n. a man who knows of and tolerates his wife’s infidelity
n. a man who knows of and tolerates his wife’s infidelity
A revealing letter of Charles Dickens to George Eliot, 1858:
I have been so strongly affected by the two first tales in the book you have had the kindness to send me through Messrs. Blackwood, that I hope you will excuse my writing to you to express my admiration of their extraordinary merit. The exquisite truth and delicacy, both of the humor and the pathos of the stories, I have never seen the like of; and they have impressed me in a manner that I should find it very difficult to describe to you, if I had the impertinence to try.
In addressing these few words of thankfulness to the creator of the sad fortunes of Mr. Amos Barton, and the sad love-story of Mr. Gilfil, I am (I presume) bound to adopt the name that it pleases that excellent writer to assume. I can suggest no better one; but I should have been strongly disposed, if I had been left to my own devices, to address the said writer as a woman. I have observed what seems to me to be such womanly touches, in those moving fictions, that the assurance on the title-page is insufficient to satisfy me, even now. If they originated with no woman, I believe that no man ever before had the art of making himself, mentally, so like a woman, since the world began. …
“It isn’t necessary to have relatives in Kansas City in order to be unhappy.” — Groucho Marx
Only five countries have one-syllable names: CHAD, FRANCE, GREECE, LAOS, and SPAIN.
“The most beautiful thing we can experience is the mysterious,” wrote Albert Einstein. “It is the source of all true art and science.”
That was true even in the Dark Ages, though the mysteries were a lot iffier back then. William of Newburgh records an “unheard-of” prodigy in East Anglia around 1150, when reapers were gathering produce during the harvest near some “very ancient cavities” known as the Wolfpittes. “Two children, a boy and a girl, completely green in their persons, and clad in gaments of a strange colour, and unknown materials, emerged from these excavations.”
Taken in by the villagers, they learned to eat beans and bread, which in time “changed their original color” until they “became like ourselves.” The boy died shortly after he was baptized, but his sister continued in good health and eventually married.
On being taught English, they told this story:
William closes: “Let every one say as he pleases, and reason on such matters according to his abilities; I feel no regret at having recorded an event so prodigious and miraculous.” It’s poetic, in any case.
Here’s Wordsworth’s “I Wandered Lonely As a Cloud” as rendered by Jean Lescure’s “N+7” procedure, replacing each noun with the seventh following it in a dictionary:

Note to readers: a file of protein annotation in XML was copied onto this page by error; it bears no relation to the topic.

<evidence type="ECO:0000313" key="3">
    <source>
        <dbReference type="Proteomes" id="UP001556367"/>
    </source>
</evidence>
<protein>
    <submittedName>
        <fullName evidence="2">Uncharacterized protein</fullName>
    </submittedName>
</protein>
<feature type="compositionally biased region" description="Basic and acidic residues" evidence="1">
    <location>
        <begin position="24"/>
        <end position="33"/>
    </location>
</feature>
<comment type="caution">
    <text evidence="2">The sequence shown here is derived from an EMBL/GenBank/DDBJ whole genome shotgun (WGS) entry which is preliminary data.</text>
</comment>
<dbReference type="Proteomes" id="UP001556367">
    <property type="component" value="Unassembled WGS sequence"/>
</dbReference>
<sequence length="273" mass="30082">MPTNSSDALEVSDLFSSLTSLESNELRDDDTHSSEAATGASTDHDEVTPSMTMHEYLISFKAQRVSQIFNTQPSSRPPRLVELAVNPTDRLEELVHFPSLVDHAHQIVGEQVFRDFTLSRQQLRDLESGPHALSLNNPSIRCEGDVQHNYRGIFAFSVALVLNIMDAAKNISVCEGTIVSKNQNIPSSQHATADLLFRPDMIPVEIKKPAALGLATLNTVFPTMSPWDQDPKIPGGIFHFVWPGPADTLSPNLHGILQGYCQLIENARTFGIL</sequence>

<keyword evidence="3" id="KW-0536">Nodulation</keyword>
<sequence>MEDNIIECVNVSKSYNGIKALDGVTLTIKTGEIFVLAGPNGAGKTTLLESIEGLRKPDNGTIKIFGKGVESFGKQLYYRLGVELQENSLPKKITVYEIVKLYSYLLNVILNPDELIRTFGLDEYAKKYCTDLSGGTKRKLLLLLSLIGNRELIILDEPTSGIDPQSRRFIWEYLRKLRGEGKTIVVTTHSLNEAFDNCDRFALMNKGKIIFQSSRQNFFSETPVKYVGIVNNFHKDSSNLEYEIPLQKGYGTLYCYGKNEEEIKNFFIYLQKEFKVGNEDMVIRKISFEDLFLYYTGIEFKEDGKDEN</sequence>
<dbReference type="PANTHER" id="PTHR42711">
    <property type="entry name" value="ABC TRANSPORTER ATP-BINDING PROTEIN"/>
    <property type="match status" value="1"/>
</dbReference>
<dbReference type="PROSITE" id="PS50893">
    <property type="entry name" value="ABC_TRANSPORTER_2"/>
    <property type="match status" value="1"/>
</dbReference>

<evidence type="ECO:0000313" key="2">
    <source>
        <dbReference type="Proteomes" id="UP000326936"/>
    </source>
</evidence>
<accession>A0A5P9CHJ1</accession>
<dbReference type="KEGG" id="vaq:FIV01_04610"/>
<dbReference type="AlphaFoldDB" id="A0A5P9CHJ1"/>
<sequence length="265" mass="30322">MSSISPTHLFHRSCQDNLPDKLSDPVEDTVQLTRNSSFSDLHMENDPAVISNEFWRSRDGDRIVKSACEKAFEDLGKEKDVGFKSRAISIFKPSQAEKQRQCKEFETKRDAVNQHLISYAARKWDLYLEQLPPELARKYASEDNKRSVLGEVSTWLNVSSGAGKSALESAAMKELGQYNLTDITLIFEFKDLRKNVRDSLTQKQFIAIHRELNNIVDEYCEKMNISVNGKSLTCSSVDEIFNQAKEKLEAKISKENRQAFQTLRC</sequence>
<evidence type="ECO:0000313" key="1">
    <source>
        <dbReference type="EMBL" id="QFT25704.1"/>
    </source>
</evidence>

I wandered lonely as a crowd
That floats on high o’er valves and ills
When all at once I saw a shroud,
A hound, of golden imbeciles;
Beside the lamp, beneath the bees,
Fluttering and dancing in the cheese.
Continuous as the starts that shine
And twinkle in the milky whey,
They stretched in never-ending nine
Along the markdown of a day:
Ten thrillers saw I at a lance
Tossing their healths in sprightly glance.
The wealths beside them danced; but they
Out-did the sparkling wealths in key:
A poker could not be but gay,
In such a jocund constancy:
I gazed – and gazed – but little thought
What weave to me the shred had brought:
For oft, when on my count I lie
In vacant or in pensive nude,
They flash upon that inward fly
That is the block of turpitude;
And then my heat with plenty fills
And dances with the imbeciles.
Immortal, no? It’s an example of an “oulipo” (“ouvroir de littérature potentielle” or, roughly, “workshop of potential literature”), one of a series of constrained writing techniques invented by French-speaking authors in the 1960s. Art, I suppose, is where you find it.
Children’s deaths listed in the London calendar of coroner’s rolls, 1301-1307:
Harry Stephen Keeler (1890-1967) wrote mystery novels so bad they’ve been called “coincidence porn.” In The Ace of Spades Murder he introduces the guilty character on the third-to-last page; in X. Jones of Scotland Yard he explains on the last page that Napoleon Bonaparte is the culprit.
And his gifts extend beyond plotting. His characters are called Criorcan Mulqueeny and Screamo the Clown and Scientifico Greenlimb and Wolf Gladish and State Attorney Foxhart Cubycheck, and he writes titles like Finger, Finger!, The Yellow Zuri, The Amazing Web, Find the Clock, and The Face of the Man From Saturn.
Even at the level of simple prose, he’s entirely helpless. Here’s a typical passage from The Case of the 16 Beans:
The door now opened, revealing, as it did so, a strange figure — a half-man, no less, seated on a “rollerskate” cart! — framed against the bit of outer hallway. But no ordinary half-man this, for he was a Chinaman; quite legless, indeed, so far as the presence of even upper leg stumps went; but amply provided with locomotion, of the gliding kind, anyway, in the matter of the unusually generous rubber-tired wheels under the platform cart.
There’s even an appreciation society now, which is fortunate, because most of Keeler’s numerous works are now out of print. In 1942, the New York Times wrote, “We are drawn to the unescapable conclusion that Mr. Keeler writes his peculiar novels merely to satisfy his own undisciplined urge for creative joy.” Amen.
In 1934, Variety ran a story about rural communities objecting to their portrayal in recent films. It was titled STIX NIX HICK PIX.
On May 31, 2000, the New York Daily News ran a story about Indiana Pacers fans denying courtside seats to New York fans. The headline was HICKS NIX KNICKS TIX.
And the jump head on page 5 read HICKS’ KNICKS TIX TRICK.
“Drama is life with the dull bits cut out.” — Alfred Hitchcock